• Feb. 16; 6:30 p.m. doors open + silent auction; 8 p.m. Radio Show with celebrity guests. Following the performance, join us for appetizers, drinks, and music.
  • $175
  • Indiana Repertory Theatre
Posted in Indianapolis theater: previews

Openings for the weekend of 2/9

Catalyst Repertory: Hell’s 4th Ring [The Mall Musical]

Catalyst Repertory: “Hell’s 4th Ring [The Mall Musical].” Photo by Matthew Walls
The hilarious hit of the 2015 IndyFringe returns “home” to its Fringey roots for a full-scale and full-length run. The show is the brain-child of local playwright Casey Ross and musician and actor Davey Pelsue. Hell’s follows the forlorn staff of Hell’s Gate Mall as they try to escape from the mall that is sucking out their souls. No, literally: When new girl, Sophie, notices things are amiss at the mall, her suspicions are quickly confirmed, but will the staff escape alive or will they be … terminated? It’s a rock-musical, horror-comedy romp featuring some of Indy’s favorite onstage talent and an exciting team of local designers, musicians, and technicians.

Phoenix Theatre: Sweat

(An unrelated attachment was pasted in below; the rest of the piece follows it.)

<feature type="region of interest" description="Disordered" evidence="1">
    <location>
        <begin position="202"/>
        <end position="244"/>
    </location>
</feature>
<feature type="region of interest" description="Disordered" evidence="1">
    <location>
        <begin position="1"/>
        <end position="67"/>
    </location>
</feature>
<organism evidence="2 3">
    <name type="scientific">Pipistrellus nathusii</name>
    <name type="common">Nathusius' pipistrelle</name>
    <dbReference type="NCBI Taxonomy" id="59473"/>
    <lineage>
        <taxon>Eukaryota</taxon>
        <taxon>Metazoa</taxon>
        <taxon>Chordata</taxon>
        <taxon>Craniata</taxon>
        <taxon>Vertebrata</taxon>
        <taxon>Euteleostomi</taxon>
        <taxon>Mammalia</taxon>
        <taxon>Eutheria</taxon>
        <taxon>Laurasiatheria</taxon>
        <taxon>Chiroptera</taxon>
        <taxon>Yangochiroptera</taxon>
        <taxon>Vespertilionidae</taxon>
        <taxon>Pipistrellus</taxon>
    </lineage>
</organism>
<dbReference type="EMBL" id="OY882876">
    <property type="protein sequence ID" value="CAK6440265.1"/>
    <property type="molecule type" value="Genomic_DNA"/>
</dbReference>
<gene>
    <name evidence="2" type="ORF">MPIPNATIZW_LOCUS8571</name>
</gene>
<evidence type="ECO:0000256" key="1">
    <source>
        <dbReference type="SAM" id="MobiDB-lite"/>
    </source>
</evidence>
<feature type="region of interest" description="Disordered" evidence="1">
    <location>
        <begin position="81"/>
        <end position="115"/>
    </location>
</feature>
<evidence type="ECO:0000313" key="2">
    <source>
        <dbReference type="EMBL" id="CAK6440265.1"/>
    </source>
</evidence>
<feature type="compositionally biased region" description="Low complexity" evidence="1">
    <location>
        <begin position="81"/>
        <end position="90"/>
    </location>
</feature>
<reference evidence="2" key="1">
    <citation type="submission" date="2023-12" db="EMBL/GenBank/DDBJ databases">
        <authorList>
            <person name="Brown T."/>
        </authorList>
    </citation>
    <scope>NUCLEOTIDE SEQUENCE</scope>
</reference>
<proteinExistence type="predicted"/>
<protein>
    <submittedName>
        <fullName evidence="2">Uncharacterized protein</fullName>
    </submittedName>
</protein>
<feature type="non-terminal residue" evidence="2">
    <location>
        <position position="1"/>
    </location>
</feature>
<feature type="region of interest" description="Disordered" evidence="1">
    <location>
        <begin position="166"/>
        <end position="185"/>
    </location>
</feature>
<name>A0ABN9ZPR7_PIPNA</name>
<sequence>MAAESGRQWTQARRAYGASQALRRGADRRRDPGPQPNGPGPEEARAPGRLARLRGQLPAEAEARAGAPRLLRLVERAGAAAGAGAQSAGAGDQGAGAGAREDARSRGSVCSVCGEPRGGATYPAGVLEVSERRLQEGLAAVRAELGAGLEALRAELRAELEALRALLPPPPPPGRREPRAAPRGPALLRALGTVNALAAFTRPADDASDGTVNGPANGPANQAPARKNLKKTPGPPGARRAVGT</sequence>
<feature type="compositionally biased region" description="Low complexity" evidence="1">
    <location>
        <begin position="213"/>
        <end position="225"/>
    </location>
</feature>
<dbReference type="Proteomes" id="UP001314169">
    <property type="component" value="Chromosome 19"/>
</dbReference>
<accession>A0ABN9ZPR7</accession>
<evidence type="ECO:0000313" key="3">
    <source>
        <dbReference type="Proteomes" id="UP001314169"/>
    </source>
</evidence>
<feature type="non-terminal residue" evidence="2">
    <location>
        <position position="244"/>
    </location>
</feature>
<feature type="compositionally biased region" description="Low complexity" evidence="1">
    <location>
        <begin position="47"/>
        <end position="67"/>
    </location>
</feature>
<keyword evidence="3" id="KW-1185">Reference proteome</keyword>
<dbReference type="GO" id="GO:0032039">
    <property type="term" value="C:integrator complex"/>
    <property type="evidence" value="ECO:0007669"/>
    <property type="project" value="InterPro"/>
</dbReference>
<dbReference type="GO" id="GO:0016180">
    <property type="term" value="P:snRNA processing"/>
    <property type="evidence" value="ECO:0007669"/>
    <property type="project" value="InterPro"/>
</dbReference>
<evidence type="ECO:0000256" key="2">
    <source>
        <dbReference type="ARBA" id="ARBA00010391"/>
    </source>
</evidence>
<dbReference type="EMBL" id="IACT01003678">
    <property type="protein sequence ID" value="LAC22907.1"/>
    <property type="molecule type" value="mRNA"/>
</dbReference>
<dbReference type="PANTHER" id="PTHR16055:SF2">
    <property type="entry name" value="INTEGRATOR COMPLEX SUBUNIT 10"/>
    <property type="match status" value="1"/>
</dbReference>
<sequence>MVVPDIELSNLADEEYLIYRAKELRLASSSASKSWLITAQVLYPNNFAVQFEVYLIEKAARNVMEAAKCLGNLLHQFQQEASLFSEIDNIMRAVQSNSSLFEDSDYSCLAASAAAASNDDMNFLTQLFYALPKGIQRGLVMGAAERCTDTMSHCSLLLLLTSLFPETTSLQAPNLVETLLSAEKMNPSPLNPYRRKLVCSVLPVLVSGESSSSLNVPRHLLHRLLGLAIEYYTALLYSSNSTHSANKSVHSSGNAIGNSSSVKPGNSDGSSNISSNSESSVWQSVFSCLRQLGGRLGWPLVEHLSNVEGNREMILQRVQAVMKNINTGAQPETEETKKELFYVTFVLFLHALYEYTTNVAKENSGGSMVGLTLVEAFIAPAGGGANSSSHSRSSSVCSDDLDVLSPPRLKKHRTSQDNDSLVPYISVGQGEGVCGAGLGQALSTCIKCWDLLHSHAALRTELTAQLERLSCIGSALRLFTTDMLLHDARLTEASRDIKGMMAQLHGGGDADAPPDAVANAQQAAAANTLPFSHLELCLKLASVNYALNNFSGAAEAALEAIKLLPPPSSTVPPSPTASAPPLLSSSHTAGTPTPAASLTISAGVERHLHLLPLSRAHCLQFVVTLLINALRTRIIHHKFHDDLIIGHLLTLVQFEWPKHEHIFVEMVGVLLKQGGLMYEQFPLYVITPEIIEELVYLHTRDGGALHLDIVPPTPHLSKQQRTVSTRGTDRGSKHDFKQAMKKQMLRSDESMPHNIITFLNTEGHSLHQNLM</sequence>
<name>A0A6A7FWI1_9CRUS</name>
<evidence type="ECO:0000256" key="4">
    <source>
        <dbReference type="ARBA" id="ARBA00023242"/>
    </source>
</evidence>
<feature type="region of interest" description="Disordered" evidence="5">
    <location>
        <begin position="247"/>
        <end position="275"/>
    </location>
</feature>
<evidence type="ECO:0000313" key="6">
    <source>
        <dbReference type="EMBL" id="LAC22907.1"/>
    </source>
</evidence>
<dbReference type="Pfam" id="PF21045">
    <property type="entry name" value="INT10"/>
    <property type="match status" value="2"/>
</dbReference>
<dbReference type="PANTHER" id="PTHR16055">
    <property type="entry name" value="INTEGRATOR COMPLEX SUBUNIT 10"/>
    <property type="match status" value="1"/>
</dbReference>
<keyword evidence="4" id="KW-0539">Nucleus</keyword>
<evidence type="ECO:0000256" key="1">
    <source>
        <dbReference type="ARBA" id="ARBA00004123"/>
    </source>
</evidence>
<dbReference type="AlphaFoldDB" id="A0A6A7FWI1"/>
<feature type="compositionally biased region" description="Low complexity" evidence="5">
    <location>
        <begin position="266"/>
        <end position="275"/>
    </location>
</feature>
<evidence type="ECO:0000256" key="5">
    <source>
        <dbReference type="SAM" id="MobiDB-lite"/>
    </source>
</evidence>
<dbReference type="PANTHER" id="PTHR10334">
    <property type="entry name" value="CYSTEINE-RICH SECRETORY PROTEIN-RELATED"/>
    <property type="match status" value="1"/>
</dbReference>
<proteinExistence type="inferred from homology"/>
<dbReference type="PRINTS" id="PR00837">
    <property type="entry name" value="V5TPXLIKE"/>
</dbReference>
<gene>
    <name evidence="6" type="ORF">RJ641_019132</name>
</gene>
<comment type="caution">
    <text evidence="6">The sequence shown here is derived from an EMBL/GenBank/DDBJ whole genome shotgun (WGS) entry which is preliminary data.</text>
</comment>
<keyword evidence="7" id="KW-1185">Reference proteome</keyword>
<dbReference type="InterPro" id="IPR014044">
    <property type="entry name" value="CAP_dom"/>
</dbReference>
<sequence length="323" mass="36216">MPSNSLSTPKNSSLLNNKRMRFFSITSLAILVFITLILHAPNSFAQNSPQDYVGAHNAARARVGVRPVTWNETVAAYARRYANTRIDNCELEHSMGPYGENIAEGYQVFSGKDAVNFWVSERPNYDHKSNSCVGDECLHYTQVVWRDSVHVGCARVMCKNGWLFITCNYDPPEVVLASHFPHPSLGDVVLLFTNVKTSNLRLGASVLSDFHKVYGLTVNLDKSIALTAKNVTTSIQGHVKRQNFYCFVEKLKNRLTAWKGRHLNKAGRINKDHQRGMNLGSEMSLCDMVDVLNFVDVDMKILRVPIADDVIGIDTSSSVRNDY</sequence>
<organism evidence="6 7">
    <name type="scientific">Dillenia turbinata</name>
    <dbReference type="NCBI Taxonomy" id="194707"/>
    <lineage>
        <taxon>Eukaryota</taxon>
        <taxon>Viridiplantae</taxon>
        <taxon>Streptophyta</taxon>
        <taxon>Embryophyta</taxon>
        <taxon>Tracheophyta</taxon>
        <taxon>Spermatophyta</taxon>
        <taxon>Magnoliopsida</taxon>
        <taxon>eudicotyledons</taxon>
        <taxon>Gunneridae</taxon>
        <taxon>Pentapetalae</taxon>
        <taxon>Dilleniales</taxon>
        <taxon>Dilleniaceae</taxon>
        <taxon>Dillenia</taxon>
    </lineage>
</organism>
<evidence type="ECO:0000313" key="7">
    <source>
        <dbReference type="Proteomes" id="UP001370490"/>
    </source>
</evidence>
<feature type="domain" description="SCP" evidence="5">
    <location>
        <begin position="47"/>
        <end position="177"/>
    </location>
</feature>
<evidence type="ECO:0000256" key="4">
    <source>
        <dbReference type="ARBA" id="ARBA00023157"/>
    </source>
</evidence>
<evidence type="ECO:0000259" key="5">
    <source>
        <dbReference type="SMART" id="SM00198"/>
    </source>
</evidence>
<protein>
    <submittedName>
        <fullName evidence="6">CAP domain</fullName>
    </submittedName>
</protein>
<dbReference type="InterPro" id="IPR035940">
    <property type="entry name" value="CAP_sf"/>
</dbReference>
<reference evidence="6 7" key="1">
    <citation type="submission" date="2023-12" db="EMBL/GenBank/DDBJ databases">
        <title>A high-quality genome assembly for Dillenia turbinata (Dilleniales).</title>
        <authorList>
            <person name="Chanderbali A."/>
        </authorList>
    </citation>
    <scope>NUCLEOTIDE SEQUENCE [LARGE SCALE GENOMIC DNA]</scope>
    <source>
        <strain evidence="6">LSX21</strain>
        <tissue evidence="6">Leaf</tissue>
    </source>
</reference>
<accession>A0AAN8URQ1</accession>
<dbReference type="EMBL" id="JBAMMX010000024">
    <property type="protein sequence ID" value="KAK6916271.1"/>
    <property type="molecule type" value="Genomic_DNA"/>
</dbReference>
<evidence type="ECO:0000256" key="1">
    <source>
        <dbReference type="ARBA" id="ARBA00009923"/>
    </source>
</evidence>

Phoenix Theatre: “Sweat.” Photo by Zach Rosing

In the year 2000 in one of the poorest cities in America — Reading, Pennsylvania — a group of down-and-out factory workers struggle to keep their present lives in balance, unaware of the financial devastation looming in 2008.

  • Feb. 9-March 4, Thursdays at 7 p.m. ($27), Fridays at 8 p.m. ($27), Saturday at 8 p.m. ($33), and Sundays at 2 p.m.


Mud Creek Players: Sylvia

Mud Creek Players: “Sylvia”

Sylvia is a story of empty nesting told through the quirky guise of a furry four-legged friend. It’s a romantic-esque comedy playing on tribulations of human emotion while offering a surprisingly poignant take on important qualities of life — happiness, love, and connection, with our pets and with one another.

  • Feb. 9-24, Fridays-Saturdays at 8 p.m. and a matinee Sunday, Feb. 18 at 2:30 p.m.